Few studies have investigated the incidence of injuries in kayakers. The aim was to study the prevalence of shoulder pain in competitive flatwater kayakers and to evaluate any differences in range of motion or scapula stability of the shoulder joint among kayakers with or without the history of shoulder pain. Thirty-one kayakers were participated in the study, and a questionnaire including background data was used. Shoulder range of motion was measured with a goniometer, and the participants were observed for scapula dyskinesis in flexion and abduction. Of the participating kayakers, 54.8% (n = 17) had experienced shoulder pain. Kayakers who had experienced shoulder pain showed a significantly lower degree of internal rotational range of motion versus kayakers with no reported shoulder pain, with a mean degree of internal rotation in the right shoulder 49.3 vs. 60.0 (P = 0.017) and the left shoulder 51.9 vs. 66.0 (P = 0.000). Kayakers who had experienced shoulder pain were also observed with a scapular dyskinesis (n = 15 of 17 kayakers) to a significantly higher degree (P = 0.001) than kayakers with no reported shoulder pain. Findings suggest that screening for scapular dyskinesis and testing for rotational range of motion in the shoulder joint is essential in order to treat and maybe prevent shoulder pain in kayakers.
A prospective cohort study of 3,893 shipyard workers, mainly exposed to chrysotile, indicated no increased risk of lung cancer 7-15 yrs after exposure to asbestos had ceased. The shipyard workers, however, had an increased risk of pleural mesotheliomas with 11 observed cases versus 1.5 expected. An explanation for these observations may be that asbestos may have different carcinogenic mechanisms in causing lung cancer and mesothelioma. A non-increased risk of lung cancer some years after exposure to asbestos has stopped is in accordance with asbestos acting as a promotor. The high risk of mesothelioma, on the other hand, may indicate that asbestos acts as a complete carcinogen in developing this disease.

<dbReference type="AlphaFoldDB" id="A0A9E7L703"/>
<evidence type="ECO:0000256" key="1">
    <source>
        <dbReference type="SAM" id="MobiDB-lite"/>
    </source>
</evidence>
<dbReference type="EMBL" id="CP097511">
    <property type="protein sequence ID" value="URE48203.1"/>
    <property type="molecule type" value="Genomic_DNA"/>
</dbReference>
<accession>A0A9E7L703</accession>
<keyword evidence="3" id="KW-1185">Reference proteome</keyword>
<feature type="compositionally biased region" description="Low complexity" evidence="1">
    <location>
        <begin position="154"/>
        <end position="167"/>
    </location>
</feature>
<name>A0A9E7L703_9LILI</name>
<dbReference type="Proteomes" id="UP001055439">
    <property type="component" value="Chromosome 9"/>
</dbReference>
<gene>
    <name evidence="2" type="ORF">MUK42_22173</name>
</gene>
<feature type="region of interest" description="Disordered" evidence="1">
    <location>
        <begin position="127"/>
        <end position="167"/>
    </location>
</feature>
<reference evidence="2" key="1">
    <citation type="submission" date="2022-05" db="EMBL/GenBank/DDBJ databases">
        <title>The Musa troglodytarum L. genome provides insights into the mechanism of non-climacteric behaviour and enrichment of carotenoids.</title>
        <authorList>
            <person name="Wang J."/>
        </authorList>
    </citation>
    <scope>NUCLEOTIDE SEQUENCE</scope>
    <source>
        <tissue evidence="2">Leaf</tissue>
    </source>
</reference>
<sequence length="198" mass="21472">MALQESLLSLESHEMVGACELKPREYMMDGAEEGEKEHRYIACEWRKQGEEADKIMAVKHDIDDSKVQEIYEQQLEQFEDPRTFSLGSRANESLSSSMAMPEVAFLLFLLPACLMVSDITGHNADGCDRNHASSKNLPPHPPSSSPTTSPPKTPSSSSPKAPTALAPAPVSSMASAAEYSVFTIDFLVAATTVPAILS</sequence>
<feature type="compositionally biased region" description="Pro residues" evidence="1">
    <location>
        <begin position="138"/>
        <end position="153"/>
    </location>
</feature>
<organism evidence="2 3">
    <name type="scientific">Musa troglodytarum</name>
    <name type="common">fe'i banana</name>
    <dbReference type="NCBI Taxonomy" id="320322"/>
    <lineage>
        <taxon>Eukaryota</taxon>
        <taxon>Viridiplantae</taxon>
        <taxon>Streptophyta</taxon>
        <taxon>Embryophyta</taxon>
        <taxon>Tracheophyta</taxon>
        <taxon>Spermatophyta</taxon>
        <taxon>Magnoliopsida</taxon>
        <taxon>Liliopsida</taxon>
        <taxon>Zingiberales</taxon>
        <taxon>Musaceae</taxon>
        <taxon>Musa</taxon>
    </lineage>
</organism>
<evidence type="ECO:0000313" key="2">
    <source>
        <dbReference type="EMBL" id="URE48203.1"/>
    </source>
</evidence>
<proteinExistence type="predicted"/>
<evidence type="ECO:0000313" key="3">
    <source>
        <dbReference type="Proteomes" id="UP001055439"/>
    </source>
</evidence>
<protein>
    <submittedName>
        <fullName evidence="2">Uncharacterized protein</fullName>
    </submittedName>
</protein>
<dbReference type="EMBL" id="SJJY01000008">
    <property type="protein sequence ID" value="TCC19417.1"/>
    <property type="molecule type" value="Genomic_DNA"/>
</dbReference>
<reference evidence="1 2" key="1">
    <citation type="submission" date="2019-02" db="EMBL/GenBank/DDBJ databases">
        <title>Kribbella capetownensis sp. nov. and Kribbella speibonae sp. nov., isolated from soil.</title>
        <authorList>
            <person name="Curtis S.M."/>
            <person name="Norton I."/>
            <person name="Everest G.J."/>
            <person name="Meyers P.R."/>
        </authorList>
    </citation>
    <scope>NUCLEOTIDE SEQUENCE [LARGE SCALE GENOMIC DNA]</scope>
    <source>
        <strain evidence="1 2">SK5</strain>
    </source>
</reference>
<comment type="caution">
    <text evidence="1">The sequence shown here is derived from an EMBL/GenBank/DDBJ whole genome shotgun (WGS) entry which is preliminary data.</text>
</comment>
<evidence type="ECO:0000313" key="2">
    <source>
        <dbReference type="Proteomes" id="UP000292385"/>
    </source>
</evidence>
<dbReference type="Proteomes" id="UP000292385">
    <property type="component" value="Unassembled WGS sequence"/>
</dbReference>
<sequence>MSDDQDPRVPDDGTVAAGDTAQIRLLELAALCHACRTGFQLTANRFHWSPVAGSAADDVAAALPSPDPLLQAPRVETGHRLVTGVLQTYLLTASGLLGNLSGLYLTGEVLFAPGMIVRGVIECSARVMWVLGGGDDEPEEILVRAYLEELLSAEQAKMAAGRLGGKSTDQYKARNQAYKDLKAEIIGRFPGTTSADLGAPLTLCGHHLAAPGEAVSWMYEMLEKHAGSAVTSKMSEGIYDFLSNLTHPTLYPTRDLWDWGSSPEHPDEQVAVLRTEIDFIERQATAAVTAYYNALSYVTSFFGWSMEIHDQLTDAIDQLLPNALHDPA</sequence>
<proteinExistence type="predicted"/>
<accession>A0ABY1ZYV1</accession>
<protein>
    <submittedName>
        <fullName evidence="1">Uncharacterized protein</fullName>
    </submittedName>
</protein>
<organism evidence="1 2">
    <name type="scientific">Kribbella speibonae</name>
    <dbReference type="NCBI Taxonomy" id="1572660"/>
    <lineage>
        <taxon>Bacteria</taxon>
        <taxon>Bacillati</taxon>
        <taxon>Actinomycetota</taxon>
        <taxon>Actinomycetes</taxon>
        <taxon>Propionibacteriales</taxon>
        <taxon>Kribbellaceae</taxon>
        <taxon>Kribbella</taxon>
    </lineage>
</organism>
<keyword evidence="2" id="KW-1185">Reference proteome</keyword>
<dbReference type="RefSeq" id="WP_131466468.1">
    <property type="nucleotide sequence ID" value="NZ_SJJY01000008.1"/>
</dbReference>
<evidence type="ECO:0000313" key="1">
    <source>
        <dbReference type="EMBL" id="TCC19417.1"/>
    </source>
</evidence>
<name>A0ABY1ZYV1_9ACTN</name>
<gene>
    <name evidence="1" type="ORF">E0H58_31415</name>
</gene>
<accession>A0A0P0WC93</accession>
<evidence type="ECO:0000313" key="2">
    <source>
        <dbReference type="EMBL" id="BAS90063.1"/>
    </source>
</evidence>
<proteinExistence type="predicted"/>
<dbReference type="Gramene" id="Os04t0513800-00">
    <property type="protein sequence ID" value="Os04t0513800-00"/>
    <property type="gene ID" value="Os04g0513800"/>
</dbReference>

Comment In: Eur Respir J. 1992 Oct;5(9):1161-21426229
In a prospective cohort study of 3893 shipyard workers, we estimated the value of medical monitoring, including chest radiograph, spirometry, and questions about smoking habits, asbestos exposure, and respiratory symptoms, as predictors of the risk of developing mesothelioma. There was no strong association between different exposure parameters and risk of mesothelioma. Impaired lung function and smoking were not predictors of risk of mesothelioma. Pleural plaque was not found to be associated with an increased risk of mesothelioma. Respiratory symptoms were of low value as predictors of risk of mesothelioma. Thus, traditional methods in health monitoring seem to be of low value in identifying persons with a high risk of mesothelioma in populations exposed to asbestos.